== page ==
Critical Thinking Is Most Important Skill to Learn in School, Gallup Survey Finds
80% of adults “strongly agree” that K-12 schools should teach critical thinking to students, according to a May Gallup poll on American attitudes toward public education published on Aug. 21.
While achievement in the classroom may depend on mastery of content in core subject areas such as math and reading, Gallup says it also “depends on more than knowledge of core content. Critical thinking, creativity, communication, and other soft skills, as well as student physical and social wellbeing, are also necessary for future success in higher education and in the workplace.”
Americans also “strongly agree” that schools should teach students communication skills (78%), teach students how to set meaningful goals (64%), know how to motivate students (61%), teach students how to collaborate (57%), foster students’ creativity (58%), promote students’ wellbeing (54%), and build students’ character (51%).
Results are based on findings from a 1,001-person survey of adults age 18 and older that Gallup conducted on behalf of Phi Delta Kappa, an international association for professional educators.
The National Council of Teachers of English (NCTE) Committee on Critical Thinking and the Language Arts defines critical thinking as “a process which stresses an attitude of suspended judgment, incorporates logical inquiry and problem solving, and leads to an evaluative decision or action.” Critical thinking refers to a “way of reasoning that demands adequate support for one’s beliefs and an unwillingness to be persuaded unless the support is forthcoming.”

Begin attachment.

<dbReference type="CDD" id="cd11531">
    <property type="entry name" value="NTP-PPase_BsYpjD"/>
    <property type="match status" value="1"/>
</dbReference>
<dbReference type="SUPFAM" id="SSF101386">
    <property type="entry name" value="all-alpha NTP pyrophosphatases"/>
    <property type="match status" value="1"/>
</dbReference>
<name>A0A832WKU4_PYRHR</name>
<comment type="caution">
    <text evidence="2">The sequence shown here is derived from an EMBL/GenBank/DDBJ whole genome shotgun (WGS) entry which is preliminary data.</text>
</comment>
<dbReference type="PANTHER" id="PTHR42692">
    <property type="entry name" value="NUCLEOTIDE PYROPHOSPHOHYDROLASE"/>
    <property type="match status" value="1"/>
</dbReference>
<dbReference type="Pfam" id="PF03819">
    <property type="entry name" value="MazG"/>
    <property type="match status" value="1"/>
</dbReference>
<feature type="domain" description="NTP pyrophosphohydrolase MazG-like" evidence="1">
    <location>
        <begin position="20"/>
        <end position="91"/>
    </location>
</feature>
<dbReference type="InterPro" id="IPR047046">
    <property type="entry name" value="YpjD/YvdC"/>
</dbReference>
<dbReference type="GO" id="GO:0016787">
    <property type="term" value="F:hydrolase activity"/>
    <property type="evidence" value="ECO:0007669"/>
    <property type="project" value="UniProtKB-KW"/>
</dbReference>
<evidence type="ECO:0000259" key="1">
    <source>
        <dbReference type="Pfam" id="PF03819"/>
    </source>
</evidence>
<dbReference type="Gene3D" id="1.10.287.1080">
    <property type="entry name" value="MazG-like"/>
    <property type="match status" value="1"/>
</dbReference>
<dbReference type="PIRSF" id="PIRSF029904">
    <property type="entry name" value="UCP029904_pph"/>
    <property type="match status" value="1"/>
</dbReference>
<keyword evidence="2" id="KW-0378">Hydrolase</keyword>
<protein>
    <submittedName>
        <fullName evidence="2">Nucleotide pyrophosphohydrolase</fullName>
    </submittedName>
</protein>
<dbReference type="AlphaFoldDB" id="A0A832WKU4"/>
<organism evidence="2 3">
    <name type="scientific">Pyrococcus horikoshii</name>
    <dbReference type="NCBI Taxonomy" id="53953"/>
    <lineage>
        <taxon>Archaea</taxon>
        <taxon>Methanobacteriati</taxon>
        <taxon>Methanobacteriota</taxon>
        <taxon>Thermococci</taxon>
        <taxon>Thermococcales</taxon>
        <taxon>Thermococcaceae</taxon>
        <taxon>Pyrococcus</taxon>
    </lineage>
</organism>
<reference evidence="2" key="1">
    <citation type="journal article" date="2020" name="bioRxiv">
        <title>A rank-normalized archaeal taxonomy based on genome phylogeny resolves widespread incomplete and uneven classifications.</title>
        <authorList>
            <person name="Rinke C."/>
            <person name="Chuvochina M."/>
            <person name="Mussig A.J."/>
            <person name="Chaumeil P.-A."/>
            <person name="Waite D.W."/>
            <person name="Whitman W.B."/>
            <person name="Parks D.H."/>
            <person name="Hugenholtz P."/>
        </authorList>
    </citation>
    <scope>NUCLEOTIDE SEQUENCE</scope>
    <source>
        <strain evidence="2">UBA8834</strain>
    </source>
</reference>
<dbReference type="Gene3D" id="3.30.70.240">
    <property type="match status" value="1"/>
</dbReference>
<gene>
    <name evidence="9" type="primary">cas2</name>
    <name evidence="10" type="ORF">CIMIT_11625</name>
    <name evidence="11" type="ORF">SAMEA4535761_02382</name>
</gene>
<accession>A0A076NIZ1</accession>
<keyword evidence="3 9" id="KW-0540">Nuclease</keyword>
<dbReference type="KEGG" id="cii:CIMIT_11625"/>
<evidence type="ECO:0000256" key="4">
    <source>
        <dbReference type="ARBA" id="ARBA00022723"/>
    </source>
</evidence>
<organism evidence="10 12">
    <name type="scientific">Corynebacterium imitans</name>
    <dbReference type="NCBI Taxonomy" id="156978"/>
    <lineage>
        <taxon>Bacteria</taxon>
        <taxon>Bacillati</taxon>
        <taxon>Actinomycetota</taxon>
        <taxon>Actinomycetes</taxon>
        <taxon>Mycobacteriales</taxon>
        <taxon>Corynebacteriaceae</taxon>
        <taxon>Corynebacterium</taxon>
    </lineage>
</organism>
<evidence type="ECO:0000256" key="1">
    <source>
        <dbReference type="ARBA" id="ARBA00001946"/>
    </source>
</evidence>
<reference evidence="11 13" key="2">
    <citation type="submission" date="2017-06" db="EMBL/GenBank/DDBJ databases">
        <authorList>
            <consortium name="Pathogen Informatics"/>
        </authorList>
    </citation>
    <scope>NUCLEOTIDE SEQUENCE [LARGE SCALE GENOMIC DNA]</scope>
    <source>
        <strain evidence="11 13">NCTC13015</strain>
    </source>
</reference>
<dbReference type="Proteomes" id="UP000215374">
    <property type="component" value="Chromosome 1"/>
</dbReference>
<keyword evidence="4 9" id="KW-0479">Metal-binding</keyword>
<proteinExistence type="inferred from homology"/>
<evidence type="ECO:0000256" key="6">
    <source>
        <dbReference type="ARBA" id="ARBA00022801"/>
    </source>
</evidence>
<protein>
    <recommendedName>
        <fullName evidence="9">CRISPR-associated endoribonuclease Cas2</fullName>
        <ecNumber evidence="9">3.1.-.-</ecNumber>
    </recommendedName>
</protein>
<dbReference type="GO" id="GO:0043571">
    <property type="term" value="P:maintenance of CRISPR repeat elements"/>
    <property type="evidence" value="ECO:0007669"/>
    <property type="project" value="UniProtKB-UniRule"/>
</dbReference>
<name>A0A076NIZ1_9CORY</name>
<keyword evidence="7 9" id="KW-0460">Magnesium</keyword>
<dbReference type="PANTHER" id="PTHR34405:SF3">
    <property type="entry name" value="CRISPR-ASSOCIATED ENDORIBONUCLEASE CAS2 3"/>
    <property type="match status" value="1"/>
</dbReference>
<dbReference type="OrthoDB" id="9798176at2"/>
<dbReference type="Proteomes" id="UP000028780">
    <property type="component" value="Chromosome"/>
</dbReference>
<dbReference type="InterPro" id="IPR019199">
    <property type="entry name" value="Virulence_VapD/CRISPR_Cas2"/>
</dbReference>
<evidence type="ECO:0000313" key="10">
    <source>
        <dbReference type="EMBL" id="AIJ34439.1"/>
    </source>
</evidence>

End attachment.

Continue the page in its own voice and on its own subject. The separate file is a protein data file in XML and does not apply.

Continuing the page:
Additionally, an Apr. 10, 2013 Association of American Colleges and Universities (AACU) survey of business and non-profit leaders found that 93% believe “a demonstrated capacity to think critically, communicate clearly, and solve complex problems is more important than [a job candidate’s] undergraduate major.” More than 75% of those surveyed say they want more emphasis on critical thinking, complex problem solving, written and oral communication, and applied knowledge in real-world settings for all colleges and universities.
The “Critical Thinking Explained” video from ProCon.org cited various studies to show that critical thinking often leads to people being more likely to vote, follow political news, influence public policy, have an interest in the political process, attend community meetings, participate in charity events, and generally become more involved citizens.
Debra Humphreys, “Employers More Interested in Critical Thinking and Problem Solving Than College Major,” aacu.org, Apr. 10, 2013
Shane Lopez and Valerie J. Calderon, “Americans Say U.S. Schools Should Teach ‘Soft’ Skills,” gallup.com, Aug. 21, 2013
Carrol M. Tama, “Critical Thinking: Promoting It in the Classroom,” National Council of Teachers of English, June 1, 1989